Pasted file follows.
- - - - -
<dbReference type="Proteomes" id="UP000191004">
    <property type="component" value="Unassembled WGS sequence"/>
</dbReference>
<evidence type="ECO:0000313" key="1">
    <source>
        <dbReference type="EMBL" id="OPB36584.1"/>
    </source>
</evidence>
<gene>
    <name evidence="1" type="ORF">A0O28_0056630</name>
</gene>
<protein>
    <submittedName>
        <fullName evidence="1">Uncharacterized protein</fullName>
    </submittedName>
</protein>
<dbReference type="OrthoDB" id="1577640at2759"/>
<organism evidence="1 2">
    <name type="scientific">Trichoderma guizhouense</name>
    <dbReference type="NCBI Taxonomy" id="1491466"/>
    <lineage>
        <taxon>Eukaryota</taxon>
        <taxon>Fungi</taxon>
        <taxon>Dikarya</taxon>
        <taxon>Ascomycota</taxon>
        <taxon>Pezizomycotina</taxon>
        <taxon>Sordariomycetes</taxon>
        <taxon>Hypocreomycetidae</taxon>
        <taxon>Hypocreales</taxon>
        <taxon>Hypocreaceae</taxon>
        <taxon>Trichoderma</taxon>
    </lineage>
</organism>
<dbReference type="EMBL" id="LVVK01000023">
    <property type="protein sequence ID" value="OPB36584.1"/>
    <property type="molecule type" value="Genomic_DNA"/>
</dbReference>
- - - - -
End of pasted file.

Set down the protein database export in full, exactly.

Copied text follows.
<dbReference type="Proteomes" id="UP000191004">
    <property type="component" value="Unassembled WGS sequence"/>
</dbReference>
<evidence type="ECO:0000313" key="1">
    <source>
        <dbReference type="EMBL" id="OPB36584.1"/>
    </source>
</evidence>
<gene>
    <name evidence="1" type="ORF">A0O28_0056630</name>
</gene>
<protein>
    <submittedName>
        <fullName evidence="1">Uncharacterized protein</fullName>
    </submittedName>
</protein>
<dbReference type="OrthoDB" id="1577640at2759"/>
<organism evidence="1 2">
    <name type="scientific">Trichoderma guizhouense</name>
    <dbReference type="NCBI Taxonomy" id="1491466"/>
    <lineage>
        <taxon>Eukaryota</taxon>
        <taxon>Fungi</taxon>
        <taxon>Dikarya</taxon>
        <taxon>Ascomycota</taxon>
        <taxon>Pezizomycotina</taxon>
        <taxon>Sordariomycetes</taxon>
        <taxon>Hypocreomycetidae</taxon>
        <taxon>Hypocreales</taxon>
        <taxon>Hypocreaceae</taxon>
        <taxon>Trichoderma</taxon>
    </lineage>
</organism>
<dbReference type="EMBL" id="LVVK01000023">
    <property type="protein sequence ID" value="OPB36584.1"/>
    <property type="molecule type" value="Genomic_DNA"/>
</dbReference>